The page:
Fellow #ECI832 colleague Kirsten Hansen raised a good point a while back regarding school involvement in out of school cyberbullying incidents, and to what extent, legally and otherwise, schools should be part of the mix.
This is something that I believe needs addressing here in this province (and otherwise) in order to clarify exactly where bullying online becomes a school related issue. This has serious ramifications for schools and their staff if they later are held accountable for not doing enough to stop the bullying or whatever that drove a child to take their own life, or something similar.
And it’s this that makes me realize that there is another big issue which I believe isn’t focused on enough by both our SK Digital Curriculum, or by Ribble’s 9 Elements, namely educating parents and guardians to be accountable, not only for their own online behaviour, but also for their children’s. From almost all that I’ve read so far regarding digital citizenship, there always seems to be the lame excuse that because parents grew up pre-internet, they are digital ‘immigrants’ and cannot relate to their children’s digital immersion. And so, as educators it falls upon us to teach and police the students in our schools about being a good Digital Citizen.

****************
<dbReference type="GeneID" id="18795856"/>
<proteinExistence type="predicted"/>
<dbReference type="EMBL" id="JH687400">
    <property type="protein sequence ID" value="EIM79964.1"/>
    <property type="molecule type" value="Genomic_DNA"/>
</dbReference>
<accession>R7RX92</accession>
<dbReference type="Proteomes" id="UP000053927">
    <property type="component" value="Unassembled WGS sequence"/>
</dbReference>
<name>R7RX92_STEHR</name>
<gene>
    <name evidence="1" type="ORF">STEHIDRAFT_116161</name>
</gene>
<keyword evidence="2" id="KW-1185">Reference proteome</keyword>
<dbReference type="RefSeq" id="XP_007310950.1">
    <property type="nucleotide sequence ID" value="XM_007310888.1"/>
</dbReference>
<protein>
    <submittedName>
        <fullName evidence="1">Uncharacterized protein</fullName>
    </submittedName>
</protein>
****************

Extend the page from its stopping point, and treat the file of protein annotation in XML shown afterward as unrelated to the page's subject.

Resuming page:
This seems to me to be a huge cop out. First of all it makes parents sound like they are incapable of monitoring their children in a responsible way to ensure they are being good digital citizens. It also contests the idea that adults, with a fully-matured pre-frontal cortex, are incapable of empathy. True, not every parent is stellar, there are some un-popped kernels in the bag to be sure, but that doesn’t necessarily make all adults duds.
Let’s face it, the majority of parents who have children in both elementary and high schools are using their phones, ipads, laptops, etc. for long extended periods of time, mabye not as much as their children, who likely have a fewer responsibilities, and thus more free time, but parents are still Facebooking, texting, downloading movies and music (illegally), updating their fantasy football pools, Pintresting, Yelping, writing long winded Amazon reviews, trolling others on the cbc.ca messageboards, etc.